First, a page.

I Think Airlines Got Their Pricing Structure From Home Building

People have gotten upset modernly about how airlines have stripped down what is offered in the basic price of a ticket and pushed everything into optional (for additional expense) upgrades (check baggage, carry on, food, drinks, seat assignments, oxygen, and so on). However, after looking into a new build home, I’m thinking I know where the airlines got the idea.

After all, even going with a good builder, it’s astounding how much the price can change based on things you, of course, must have. Here is a basic template of how the conversation goes:

Buyer: What comes standard for X?

Builder/Developer/Designer/Etc.: Well, X is fine…but no one will ever buy your house from you if you go with X, you’ll never be able to change it, you will hate X for the rest of your life and forever rue the day you picked X, and no one will ever love you again. You will die a miserable, painful death and your family will be cursed for nineteen generations…all because you picked X.

Buyer: Ah, in that case I’ll go with something much more expensive. (Homage to Dave Barry’s bit about buying running shoes.)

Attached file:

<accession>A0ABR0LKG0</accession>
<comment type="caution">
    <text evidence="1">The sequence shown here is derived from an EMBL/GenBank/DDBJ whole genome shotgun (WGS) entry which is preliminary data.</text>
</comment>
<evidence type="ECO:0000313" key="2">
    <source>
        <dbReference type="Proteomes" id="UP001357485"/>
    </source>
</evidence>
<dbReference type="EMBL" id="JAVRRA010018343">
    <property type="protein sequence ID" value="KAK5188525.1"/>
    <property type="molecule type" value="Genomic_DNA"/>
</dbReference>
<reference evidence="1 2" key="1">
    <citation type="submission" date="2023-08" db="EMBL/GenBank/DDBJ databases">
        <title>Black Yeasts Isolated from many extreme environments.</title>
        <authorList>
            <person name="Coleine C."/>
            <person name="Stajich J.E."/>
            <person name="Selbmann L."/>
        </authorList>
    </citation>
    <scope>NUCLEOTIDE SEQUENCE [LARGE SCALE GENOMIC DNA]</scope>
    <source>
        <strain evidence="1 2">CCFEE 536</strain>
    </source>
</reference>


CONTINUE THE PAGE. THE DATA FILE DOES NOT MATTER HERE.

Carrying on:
Builder/Developer/Designer/Etc.: Of course.

Seriously. Carpet? Well, the flooring comes standard with angry, rabid wolverines who like to lie on their backs and shred anyone who walks atop. We really suggest you upgrade for $10,000 to something at least resembling carpet or hardwood floors. Oven? Well, the standard appliance is formed of strike anywhere match heads soaked in napalm, but we really recommend spending the additional GDP of Paraguay to upgrade to stainless steel or at least something not flammible.

This will go on for quite a while. By the time you are finished, an affordable home will be much more cost comparable to recreating Versaille, complete with a cloned version of Marie-Antoinette, in the middle of Tribeca (with a good view).

Okay, maybe it isn’t quite that bad. It feels like that right now, though.

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About David S. Atkinson

David S. Atkinson enjoys typing about himself in the third person, although he does not generally enjoy speaking in such a fashion. However, he is concerned about the Kierkegaard quote "Once you label me you negate me." He worries that if he attempts to define himself he will, in fact, nullify his existence...
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